‘You Have to Earn Their Trust and Respect’; Author Talks About His 2022 Neal Award Winning Profile

This is the second article in our series on the 2022 Neal Award winners—what makes them special, what’s replicable, and what lessons we can learn from them. BioPharma Dive senior editor Ben Fidler had followed cardiologist Sek Kathiresan for some time before he correctly sensed that “the moment was right” to write a profile.

Industry Dive won 10 Neal Awards this year. When you read one of the winning articles—Heart Attacks Struck Sek Kathiresan’s Family. He’s Devoted His Life to Stopping Them—by Fidler, you can see why. It reads like a short story, with emotions, plot twists and varied time intervals.

Fidler, a BioPharma Dive senior editor, spent months on the story, which focused on the physician-executive behind Verve—a biotechnology company created with a singular focus: to protect the world from heart disease. Through various conversations, Fidler learned that Kathiresan’s brother, uncle and grandmother died of heart attacks, and how those tragedies shaped his mission. He also learned of the “drive and vision that drew other researchers to Kathiresan’s side.”

My father and uncle died of heart attacks at young ages, so the story really hit home for me—as I’m sure it must have for so many others. I reached out to Fidler, who was on vacation in Rome at the time, to talk about the article and Industry Dive’s commitment to great journalism. Here are his emailed responses.

AMPLIFY: How did you come up with the idea? Did you know the amazing story you had or did a lot come out later?

BEN FIDLER: I’ve always found personal profiles to be the most rewarding and impactful stories to write. People love reading about people, especially when those stories are honest and show them windows into humanity that they can relate to. But they have to be about the right people, at the right time—and I felt those factors aligned last year with Sek Kathiresan.

I’d been thinking of profiling Sek ever since I saw he was leaving cardiology research to start a company. I knew his reputation as a researcher and found it fascinating that he’d make such a risky choice, leaving his profession to run a startup with such a bold plan. I wanted to find out why, and through that figure out what kind of person he is. I thought the moment was right when I saw that his company was going public.

I didn’t know where that story was going, though. Everything came out through months of interviews. I’m sure other journalists can relate to this but, there are moments in the middle of an interview when you know you’ve got a great story. In this case, those moments happened many, many times. I felt like it was my responsibility to turn what I was hearing into something deep and truly compelling to read.

The childhood pictures and the video of Kathiresan accepting the Curt Stern award from the American Society of Human Genetics are powerful. Did it take a lot of effort to acquire those?

For profiles to be as powerful as they can be, the subject has to be gracious with his or her time and willing to be vulnerable and honest. It’s a lot to ask of someone. You have to earn their trust and respect. Part of that is getting to the point that you’re asking someone for personal photos, which are, of course, a delicate subject. With Sek, I knew the types of photos I was looking for. After we’d developed a rapport I explained why I thought they’d be helpful and how they’d elevate the story—while being very clear that anything that makes him uncomfortable is off limits. Sek, to his credit, took those ideas to heart and immediately shared very candid shots. I was pleasantly surprised. The video I found through my own research.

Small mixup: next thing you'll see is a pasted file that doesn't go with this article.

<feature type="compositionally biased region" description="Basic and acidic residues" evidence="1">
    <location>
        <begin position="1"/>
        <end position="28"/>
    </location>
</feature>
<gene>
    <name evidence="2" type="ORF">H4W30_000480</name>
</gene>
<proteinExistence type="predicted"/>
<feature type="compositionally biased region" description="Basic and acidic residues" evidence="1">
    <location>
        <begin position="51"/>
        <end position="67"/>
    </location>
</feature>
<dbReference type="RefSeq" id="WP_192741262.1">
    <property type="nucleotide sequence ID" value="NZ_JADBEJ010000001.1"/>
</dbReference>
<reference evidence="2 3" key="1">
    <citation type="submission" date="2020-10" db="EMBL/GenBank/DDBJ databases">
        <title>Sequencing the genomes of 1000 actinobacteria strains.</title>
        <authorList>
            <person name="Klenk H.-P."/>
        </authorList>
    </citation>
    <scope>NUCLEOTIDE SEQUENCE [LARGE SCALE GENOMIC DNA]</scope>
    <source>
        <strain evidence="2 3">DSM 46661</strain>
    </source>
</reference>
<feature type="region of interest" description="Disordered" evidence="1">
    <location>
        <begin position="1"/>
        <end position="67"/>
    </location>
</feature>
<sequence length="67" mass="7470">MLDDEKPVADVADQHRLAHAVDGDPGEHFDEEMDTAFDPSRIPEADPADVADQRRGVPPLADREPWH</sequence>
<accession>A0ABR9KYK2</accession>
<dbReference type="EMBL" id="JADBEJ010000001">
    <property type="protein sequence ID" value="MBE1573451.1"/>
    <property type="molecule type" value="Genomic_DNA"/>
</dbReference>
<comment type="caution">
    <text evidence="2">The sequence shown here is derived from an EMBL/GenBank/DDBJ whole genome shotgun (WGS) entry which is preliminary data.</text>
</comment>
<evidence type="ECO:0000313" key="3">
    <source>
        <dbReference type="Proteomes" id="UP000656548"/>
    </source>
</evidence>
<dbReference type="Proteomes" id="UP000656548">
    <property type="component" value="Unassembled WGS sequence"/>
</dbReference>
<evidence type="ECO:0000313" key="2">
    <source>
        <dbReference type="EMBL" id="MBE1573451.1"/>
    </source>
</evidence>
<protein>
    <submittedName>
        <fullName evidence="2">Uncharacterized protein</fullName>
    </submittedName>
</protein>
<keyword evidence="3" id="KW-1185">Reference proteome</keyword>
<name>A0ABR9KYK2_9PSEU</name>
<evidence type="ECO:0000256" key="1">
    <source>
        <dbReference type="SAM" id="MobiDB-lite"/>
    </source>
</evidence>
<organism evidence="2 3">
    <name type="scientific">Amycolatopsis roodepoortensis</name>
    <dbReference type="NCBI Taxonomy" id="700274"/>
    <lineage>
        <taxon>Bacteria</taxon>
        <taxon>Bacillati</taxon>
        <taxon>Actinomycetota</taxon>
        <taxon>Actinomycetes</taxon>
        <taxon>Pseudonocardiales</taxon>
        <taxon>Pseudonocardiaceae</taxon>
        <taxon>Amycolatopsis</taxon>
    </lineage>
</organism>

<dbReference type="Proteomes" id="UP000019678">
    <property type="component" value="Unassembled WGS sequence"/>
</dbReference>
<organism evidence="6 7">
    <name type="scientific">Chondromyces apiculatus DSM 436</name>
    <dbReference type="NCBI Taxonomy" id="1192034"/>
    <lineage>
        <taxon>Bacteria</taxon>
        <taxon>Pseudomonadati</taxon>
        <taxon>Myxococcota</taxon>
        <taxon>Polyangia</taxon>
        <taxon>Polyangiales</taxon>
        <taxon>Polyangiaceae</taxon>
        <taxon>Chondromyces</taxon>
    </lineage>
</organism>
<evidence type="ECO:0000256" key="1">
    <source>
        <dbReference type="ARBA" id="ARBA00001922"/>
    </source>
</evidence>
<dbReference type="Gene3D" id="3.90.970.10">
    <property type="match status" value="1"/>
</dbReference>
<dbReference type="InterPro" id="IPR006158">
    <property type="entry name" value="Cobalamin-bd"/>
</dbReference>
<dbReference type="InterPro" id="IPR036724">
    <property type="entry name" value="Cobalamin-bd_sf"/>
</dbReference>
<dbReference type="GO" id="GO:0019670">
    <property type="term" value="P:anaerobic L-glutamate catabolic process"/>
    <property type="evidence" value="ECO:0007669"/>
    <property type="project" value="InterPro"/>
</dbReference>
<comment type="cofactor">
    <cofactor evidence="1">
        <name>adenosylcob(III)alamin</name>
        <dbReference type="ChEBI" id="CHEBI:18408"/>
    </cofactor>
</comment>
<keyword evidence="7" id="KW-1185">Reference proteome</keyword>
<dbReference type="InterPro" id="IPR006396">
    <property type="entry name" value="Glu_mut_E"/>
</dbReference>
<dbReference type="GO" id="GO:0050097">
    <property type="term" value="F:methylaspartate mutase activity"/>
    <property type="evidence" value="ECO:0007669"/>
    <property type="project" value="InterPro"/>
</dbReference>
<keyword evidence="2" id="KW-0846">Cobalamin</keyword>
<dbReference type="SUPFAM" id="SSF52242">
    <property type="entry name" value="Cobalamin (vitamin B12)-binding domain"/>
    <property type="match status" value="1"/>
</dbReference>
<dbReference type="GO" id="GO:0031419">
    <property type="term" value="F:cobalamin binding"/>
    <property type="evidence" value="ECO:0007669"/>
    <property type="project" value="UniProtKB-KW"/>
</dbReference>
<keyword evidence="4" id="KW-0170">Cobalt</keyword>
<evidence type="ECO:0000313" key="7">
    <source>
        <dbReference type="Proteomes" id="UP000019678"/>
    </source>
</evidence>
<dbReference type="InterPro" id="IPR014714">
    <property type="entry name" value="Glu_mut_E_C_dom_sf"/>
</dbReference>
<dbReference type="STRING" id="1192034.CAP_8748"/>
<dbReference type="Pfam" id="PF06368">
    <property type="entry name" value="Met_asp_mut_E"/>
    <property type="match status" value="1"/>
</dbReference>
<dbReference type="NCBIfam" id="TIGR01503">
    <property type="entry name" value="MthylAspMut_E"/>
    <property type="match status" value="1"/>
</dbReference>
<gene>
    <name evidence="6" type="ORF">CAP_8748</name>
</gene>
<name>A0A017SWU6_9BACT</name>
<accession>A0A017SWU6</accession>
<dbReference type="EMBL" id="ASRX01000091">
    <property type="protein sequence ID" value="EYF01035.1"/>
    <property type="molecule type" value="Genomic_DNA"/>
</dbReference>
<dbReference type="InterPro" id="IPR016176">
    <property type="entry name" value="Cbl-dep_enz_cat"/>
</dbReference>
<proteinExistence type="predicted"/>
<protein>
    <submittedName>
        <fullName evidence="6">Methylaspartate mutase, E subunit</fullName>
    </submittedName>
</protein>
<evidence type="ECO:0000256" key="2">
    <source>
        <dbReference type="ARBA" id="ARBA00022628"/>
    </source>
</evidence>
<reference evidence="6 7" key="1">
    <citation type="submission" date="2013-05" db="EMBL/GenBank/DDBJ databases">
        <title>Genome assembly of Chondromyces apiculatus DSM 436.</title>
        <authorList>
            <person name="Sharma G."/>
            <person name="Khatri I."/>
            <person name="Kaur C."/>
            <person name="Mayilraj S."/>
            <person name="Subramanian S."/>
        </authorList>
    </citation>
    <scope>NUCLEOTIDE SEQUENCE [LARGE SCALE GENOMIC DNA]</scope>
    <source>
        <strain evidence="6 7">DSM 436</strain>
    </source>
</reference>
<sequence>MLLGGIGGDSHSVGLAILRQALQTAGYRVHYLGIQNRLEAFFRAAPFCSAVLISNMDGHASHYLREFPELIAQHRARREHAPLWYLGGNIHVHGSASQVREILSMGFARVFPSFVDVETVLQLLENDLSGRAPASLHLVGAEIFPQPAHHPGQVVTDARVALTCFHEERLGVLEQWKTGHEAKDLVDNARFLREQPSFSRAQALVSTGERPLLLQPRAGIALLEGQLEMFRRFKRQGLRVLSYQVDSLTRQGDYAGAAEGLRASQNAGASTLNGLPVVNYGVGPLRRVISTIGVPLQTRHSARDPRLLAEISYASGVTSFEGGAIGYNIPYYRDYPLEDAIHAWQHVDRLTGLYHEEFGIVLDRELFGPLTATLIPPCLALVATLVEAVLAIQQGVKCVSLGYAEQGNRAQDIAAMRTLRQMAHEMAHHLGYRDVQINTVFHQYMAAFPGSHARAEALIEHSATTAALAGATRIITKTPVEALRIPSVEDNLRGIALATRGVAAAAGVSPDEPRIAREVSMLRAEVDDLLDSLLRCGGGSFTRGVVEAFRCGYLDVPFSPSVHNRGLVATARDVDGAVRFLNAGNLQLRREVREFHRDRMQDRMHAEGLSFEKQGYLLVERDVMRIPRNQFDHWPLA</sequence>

On a bigger scale, can you talk about how you’re allowed the time to work on stories like that? Does that define Industry Dive’s commitment to editorial?

There are always trade-offs when someone has to cycle off of daily coverage to do something bigger. In our case, because we have a small team, it means others have to pick up the slack quite a bit. But we all know that and aspire to write great stories. So when someone has an idea in the works, we come up with a plan to give them the time they need to execute efficiently. And I think that goes for other publications at Industry Dive, not just BioPharma. Many journalists I’ve spoken with here want to write standout stories, not just daily churn.

Last one. This article isn’t what people think of when we say B2B. It’s emotional, heart-tugging (excuse the pun) and works on many levels. Is it encouraged there? Do you get more latitude as a senior editor? Must be good for writers to see they can work on stories like that.

I would say that journalists here, from entry level writers on up, have the freedom to follow their instincts. As writers for a B2B publication, we have to have business angles in our stories. But business stories can be elevated to have so much more to them, and we are absolutely encouraged to get to those heights. As I reported this out and saw the story getting bigger, my colleagues pushed me to keep going and make it as great as it could be. We hired a photographer. Got the design team involved. It turned into a significant effort. As a senior editor, I may have gotten more instant trust in the idea, but this story could’ve been pursued by anyone who went after it.

You can follow Fidler on Twitter at @BentheFidler.

See the first article on the 2022 Neal Award winners—about Endeavor Business Media’s FleetOwner—here. We will also have an Editorial Council meeting on Aug. 4 with two other Neal Award-winning authors. Stay tuned for details.

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